Although many gardeners will claim carpet is an excellent material to use, in reality, carpet hinders your bed’s ability to function properly. It won’t drain well, it will retain extensive heat, and will even stop some of your plant’s root growth. Steer clear of carpet.
Although it might look neat, plastic is a terrible material to use in your garden. It will be effective in keeping out pests and weeds, but like the carpet, it won’t drain at all and will stop root growth.
But if you’re having some serious problems with weeds and pests, try combining some of the materials into something that will work for you. Like the mesh and cardboard to make an extra layer of protection against those hazards.
Although a garden bed is an excellent idea to get started in your garden, you have to be aware of some of the pitfalls lots of gardeners fall into. So before starting up your garden bed, here are a few things to keep in mind.
- Don’t make the bed too wide.
One of the first rules for making a garden bed is; don’t step on the soil! The best part of having a raised garden bed is the loose soil which gives a lot of extra oxygen to your plants. This helps them grow exponentially. If your garden bed is too wide, you’ll soon be stomping around and flattening the soil, thus preventing the plants from breathing and so hurting you’re their growth.
So, be sure to make your bed wider than 4 feet, that should be a perfect width to reach all of your plants without having the need to step on any of it.
- No nutrients in the soil
When adding those bags of soil, be extra sure it offers the correct nutrients in both amounts and type. Not any old soil will do, and you have to be sure it will work with your vegetables. Also, make sure that the soil is able to drainage effectively, but at the same time doesn’t drain too quickly. Potting soil, for example, will often drain too quickly. The soil needs to still retain some water to ensure your plants can soak up enough of it.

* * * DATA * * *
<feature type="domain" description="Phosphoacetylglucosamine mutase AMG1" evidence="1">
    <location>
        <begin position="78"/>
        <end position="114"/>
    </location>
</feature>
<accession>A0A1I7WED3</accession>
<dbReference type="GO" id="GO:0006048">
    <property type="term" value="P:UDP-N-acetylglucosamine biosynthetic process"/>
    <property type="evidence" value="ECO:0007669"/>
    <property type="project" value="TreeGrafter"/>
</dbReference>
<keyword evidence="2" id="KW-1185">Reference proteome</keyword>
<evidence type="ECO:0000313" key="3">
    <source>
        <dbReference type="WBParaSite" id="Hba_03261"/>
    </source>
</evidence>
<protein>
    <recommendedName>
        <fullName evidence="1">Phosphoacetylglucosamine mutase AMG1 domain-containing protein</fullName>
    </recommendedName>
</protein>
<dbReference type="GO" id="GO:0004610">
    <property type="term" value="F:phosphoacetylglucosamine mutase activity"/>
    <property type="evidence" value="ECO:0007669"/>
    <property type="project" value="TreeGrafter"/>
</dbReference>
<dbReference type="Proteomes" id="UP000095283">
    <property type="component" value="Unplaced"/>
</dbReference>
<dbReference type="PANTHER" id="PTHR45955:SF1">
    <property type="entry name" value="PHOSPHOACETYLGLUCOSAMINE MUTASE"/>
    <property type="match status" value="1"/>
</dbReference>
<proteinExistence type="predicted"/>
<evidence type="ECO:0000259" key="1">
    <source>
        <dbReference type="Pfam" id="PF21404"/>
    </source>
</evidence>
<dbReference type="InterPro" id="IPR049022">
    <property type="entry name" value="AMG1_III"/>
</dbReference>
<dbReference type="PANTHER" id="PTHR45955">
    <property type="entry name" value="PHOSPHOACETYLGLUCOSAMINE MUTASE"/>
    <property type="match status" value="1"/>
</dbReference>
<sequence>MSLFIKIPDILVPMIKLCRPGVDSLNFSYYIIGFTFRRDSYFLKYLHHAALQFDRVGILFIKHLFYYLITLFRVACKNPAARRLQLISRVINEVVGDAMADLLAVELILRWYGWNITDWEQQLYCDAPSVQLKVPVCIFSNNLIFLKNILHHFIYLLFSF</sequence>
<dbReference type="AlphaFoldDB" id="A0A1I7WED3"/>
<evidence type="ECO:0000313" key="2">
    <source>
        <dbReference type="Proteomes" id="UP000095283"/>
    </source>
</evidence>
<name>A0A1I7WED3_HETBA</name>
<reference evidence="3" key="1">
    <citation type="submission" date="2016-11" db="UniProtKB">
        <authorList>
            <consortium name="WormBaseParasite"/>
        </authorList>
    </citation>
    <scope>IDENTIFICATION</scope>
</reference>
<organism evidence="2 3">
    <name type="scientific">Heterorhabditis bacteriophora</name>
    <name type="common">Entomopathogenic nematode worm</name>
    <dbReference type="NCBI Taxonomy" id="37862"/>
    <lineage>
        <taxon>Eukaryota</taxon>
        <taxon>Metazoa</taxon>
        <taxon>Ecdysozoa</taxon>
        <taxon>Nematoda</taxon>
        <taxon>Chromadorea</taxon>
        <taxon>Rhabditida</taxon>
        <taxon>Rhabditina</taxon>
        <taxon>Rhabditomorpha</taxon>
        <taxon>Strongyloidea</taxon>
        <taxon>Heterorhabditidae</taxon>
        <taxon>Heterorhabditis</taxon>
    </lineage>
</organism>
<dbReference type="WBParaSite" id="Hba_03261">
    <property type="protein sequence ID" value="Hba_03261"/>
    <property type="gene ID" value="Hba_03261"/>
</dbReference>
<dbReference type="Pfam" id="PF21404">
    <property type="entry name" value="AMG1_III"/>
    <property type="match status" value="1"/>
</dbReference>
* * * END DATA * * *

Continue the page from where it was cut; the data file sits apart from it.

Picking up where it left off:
- Wrong materials
Pressure-treated wood has spurred on many a debate on whether it is safe to use for a raised garden bed. Although there is no general consensus, everyone can agree that anything made before 2003 should not be used.
Wood treated before 2003 will have chromated copper arsenate, which is quite deadly for any garden. So before picking up those old plants, make double sure it wasn’t painted before 2003, but also do a bit of research and figure out which wood will be the best to use for your garden.
Some wood breaks down far too quickly, and the more endurable wood will most likely be too expensive to buy. If you’re specifically looking for untreated wood, try some of these:Cypress
- Black locust
- Black walnut
These woods are very rot-resistant but are also extremely expensive. A good idea is to find some planks a neighbour, farmer or friend is throwing out.
- No mulch
Mulch is an extremely important part of making a garden bed – as we have been telling for most of this article. It regulates heat and helps retain moisture in your bed. If you don’t add some mulch to the bottom of the bed, your garden simply will not be as effective as it would if it had been added.
Always add mulch to the bottom of those beds, and watch your garden thrive as a result.
Adding a garden bed is an excellent way to save your back and a lot of problems like pests and weeds. Most gardeners use it for an herb or vegetable garden and have seen some excellent results. But you’ll have to be sure that before you get to planting that your bed is well made, and it has been planned out to be effective.
Use the correct materials at the bottom, make sure you add enough mulch, and be sure that your little is not a big bed.
Otherwise, you’ll just end up with a big old disappointment.